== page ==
Australian shares clawed back a fraction of last week’s losses as the market struggled to live up to earnings expectations and battled rising Covid numbers and caution ahead of possible US taper news.
Gains through the first half of the week sealed a weekly rise of 27 points or around 0.4 per cent for the S&P/ASX 200. The index trimmed early falls to finish this session three points or 0.04 per cent in the red after shedding as much as 26 points.
Wesfarmers was the biggest drag this session after warning sales had fallen since the start of the financial year. Coles, CSL and Macquarie Bank kept the index near break-even.
What moved the market
Shares have struggled over the last two weeks of earnings season as a collapse in commodity prices compounded a lacklustre response to a wave of share buybacks and record profits. Among the heavyweights, post-earnings rises in the likes of CSL, WiseTech and Qantas have been outweighed by declines in BHP, Rio Tinto, Afterpay, Appen, Coles, Cochlear, Brambles and Woolworths. The banks, which reported earlier in the month, have been marking time.
Wesfarmers joined the list of reporting-day losers, falling 2.75 per cent after warning sales had deteriorated since the end of the financial year. Declines of between 1.5 and 14.3 per cent at Kmart, Target, Officeworks and Bunnings over the last seven weeks took the shine off a 40.2 per cent jump in full-year net profit to $2.328 billion.
“Bunnings’ trading performance in the 2022 financial year is expected to moderate following the extraordinary growth recorded in the 2021 financial year, which saw Australians and New Zealanders required to spend more time at home due to COVID-19 restrictions,” the company said.
The depressive effect of lockdowns on retail activity was underlined by a 2.7 per cent contraction in turnover across the nation last month. The Australian Bureau of Statistics said turnover declined 8.9 per cent in New South Wales.
A week that began with three straight advances fizzled out as traders pared exposure ahead of a speech tonight from Federal Reserve Chair Jerome Powell that has the potential to set the market tone for the next few sessions, if not weeks. Investors fear another “taper tantrum” if the Fed chief outlines plans to reduce support for the economy.
“All eyes are now glued to the Fed Chair’s statements at Jackson Hole due tonight that could offer some guideposts for the pace and timing of the central bank’s plans to taper asset purchases,” Kalkine Group CEO Kunal Sawhney said.
“Investors are expected to look for clues on how the central bank will exit from the measures it embraced to rescue the US economy from the virus crisis. Speculations are rife that the central bank may push forward its tapering plans, considering the risks of an economic slowdown from the fast-spreading Delta variant.”
US stocks declined overnight for the first time in six sessions following an assault on Kabul airport that killed at least 60 Afghans and 13 US military personnel. The S&P 500 retreated 0.58 per cent from record levels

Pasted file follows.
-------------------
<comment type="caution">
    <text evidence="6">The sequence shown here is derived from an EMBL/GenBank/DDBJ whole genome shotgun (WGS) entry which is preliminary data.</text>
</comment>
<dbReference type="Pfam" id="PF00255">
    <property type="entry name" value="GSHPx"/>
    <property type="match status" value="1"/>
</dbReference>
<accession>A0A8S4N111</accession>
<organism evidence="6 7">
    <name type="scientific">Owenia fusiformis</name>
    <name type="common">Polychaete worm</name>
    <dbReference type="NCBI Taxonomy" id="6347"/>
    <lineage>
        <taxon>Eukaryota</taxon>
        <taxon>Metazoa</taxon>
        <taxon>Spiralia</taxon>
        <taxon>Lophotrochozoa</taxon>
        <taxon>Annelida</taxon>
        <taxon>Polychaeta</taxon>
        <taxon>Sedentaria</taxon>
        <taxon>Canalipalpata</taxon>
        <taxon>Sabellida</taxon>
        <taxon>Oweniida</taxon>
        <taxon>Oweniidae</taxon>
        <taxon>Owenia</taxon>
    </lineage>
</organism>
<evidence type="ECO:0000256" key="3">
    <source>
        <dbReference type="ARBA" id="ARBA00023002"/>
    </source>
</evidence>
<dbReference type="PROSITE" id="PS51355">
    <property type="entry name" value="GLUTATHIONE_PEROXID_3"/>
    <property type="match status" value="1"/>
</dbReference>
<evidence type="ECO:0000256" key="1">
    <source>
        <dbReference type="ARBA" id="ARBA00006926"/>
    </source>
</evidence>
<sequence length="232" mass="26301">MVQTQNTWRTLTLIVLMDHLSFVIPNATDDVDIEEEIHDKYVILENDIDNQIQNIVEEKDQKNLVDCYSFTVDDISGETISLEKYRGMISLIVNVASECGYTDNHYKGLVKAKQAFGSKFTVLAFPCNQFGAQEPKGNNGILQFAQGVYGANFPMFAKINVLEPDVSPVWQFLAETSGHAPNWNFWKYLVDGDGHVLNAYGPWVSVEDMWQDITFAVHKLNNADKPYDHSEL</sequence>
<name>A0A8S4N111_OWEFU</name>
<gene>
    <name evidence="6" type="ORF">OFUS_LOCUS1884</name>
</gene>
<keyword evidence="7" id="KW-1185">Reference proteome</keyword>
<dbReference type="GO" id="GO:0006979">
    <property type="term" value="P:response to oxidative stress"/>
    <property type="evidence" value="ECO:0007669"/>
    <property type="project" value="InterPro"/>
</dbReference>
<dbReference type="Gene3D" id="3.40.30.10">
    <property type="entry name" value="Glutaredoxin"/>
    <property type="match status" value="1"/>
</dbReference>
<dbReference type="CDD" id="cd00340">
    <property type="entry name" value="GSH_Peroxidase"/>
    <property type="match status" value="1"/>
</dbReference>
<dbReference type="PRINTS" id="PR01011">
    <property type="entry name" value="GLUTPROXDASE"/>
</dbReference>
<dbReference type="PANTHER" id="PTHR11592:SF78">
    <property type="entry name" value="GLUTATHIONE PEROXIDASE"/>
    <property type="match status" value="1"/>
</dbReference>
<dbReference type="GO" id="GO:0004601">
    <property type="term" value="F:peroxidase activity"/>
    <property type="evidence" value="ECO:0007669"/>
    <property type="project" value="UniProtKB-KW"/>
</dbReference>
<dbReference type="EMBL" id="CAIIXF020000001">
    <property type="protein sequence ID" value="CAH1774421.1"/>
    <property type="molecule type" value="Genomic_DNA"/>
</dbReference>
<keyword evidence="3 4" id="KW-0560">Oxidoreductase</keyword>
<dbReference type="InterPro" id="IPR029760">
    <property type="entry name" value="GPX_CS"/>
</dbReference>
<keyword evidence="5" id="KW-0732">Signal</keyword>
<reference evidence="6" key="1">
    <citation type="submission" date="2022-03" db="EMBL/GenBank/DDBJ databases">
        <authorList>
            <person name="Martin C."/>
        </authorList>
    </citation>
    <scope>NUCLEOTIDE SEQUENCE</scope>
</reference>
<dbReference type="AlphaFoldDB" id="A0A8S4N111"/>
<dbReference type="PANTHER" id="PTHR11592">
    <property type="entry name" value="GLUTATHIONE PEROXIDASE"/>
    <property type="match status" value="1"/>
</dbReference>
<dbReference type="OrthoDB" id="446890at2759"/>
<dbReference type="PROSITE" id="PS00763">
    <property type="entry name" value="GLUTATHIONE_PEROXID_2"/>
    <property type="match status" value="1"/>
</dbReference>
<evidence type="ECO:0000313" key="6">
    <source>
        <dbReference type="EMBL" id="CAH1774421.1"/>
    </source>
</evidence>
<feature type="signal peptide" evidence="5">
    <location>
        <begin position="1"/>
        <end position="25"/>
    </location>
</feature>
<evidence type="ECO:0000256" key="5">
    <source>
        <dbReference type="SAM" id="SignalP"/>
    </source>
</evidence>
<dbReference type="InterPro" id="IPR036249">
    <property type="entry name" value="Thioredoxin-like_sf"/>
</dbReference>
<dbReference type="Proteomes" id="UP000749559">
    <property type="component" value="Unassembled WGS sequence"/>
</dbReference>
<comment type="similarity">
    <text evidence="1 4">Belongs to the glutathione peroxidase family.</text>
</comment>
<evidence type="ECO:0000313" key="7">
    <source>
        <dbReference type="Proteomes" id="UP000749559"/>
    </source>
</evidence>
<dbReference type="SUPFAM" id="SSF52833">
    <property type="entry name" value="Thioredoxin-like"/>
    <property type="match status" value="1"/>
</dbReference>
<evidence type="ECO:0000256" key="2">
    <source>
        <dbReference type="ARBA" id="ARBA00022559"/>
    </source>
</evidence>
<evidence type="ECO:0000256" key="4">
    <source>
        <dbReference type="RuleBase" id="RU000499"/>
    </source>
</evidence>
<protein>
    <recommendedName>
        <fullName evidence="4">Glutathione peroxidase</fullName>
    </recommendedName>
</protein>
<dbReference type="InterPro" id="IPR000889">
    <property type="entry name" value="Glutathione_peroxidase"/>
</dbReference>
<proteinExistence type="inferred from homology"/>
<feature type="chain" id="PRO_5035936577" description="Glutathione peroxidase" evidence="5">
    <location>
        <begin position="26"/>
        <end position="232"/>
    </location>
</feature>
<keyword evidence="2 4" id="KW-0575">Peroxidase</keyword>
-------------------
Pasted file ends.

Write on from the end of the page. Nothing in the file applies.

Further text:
Biopharmaceutical Clinuvel was the session’s big winner after surprising the market with record full-year revenue and profit. The share price surged 17.95 per cent to a two-year high after net profit more than doubled to $25.7 million.
Toll road operator Atlas Arteria climbed 6.83 per cent following yesterday’s well-received half-year result. A broker upgrade lifted Blackmores, another of yesterday’s reporters, 6.42 per cent to its highest since May 2019.
Defensive sectors outperformed. Healthcare, REITs and utilities rallied, along with industrials. At the heavyweight end of the market, Coles put on 1.42 per cent, CSL 0.96 per cent, Transurban 0.72 per cent and Newcrest 0.45 per cent.
Further down the food chain, Vicinity Centres added 3.01 per cent, Origin Energy 2.25 per cent, Scentre Group 2.19 per cent and Cleanaway Waste 1.95 per cent.
Among companies reporting, Prime Media jumped 6.25 per cent, Waypoint 1.11 per cent and Avita Medical 7.63 per cent. Australian Finance Group declined 1.01 per cent, NextDC 5.42 per cent and Dusk Group 2.74 per cent. Resolute Mining was flat.
Mayne Pharma fell 11.86 per cent after reporting an 18 per cent decline in full-year earnings to $66.1 million. The company said its US generic drug business had been impacted by competition, Covid and negative currency movements. Previously-announced impairments contributed to a net loss of $208.4 million.
Lynas Rare Earths eased 3.6 per cent after CEO and Managing Director Amanda Lacaze warned Malaysia’s struggle to contain Covid-19 may “from time to time, affect our production outcomes”. The company reported a record full-year net profit of $157.1 million.
While Wesfarmers was the biggest drag at the pointy end of the market, Aristocrat Leisure fell 2.13 per cent, Afterpay 1.42 per cent and BHP 0.56 per cent.
Yesterday’s best performer, Kuniko, tanked more than 25 per cent before trimming its fall to 5.99 per cent. Shares in the Norway-focussed copper and battery metals explorer surged from a listing price of 20 cents to $3.60 yesterday, prompting a “Please Explain” from the ASX. The company said exploration activities had commenced at two of its projects.
Bega Cheese ended flat despite more than tripling full-year profit to $72.2 million. The company more than doubled in size during the year by acquiring Lion Dairy and Drinks. Chinese demand for infant formula softened as the diagou channel dried up.
US futures rallied as key Asian markets advanced. China’s Shanghai Composite rose 0.41 per cent and Hong Kong’s Hang Seng 0.11 per cent. Japan’s Nikkei dipped 0.41 per cent and the Asia Dow 0.11 per cent.
S&P 500 futures climbed nine points or 0.2 per cent.
Oil clawed back most of last night’s loss. Brent crude rallied 88 US cents or 1.25 per cent to US$71.06 a barrel.
Gold firmed US$9.10 or 0.5 per cent to US$1,804.30 an ounce.
The dollar edged up 0.08 per cent to 72.44 US cents.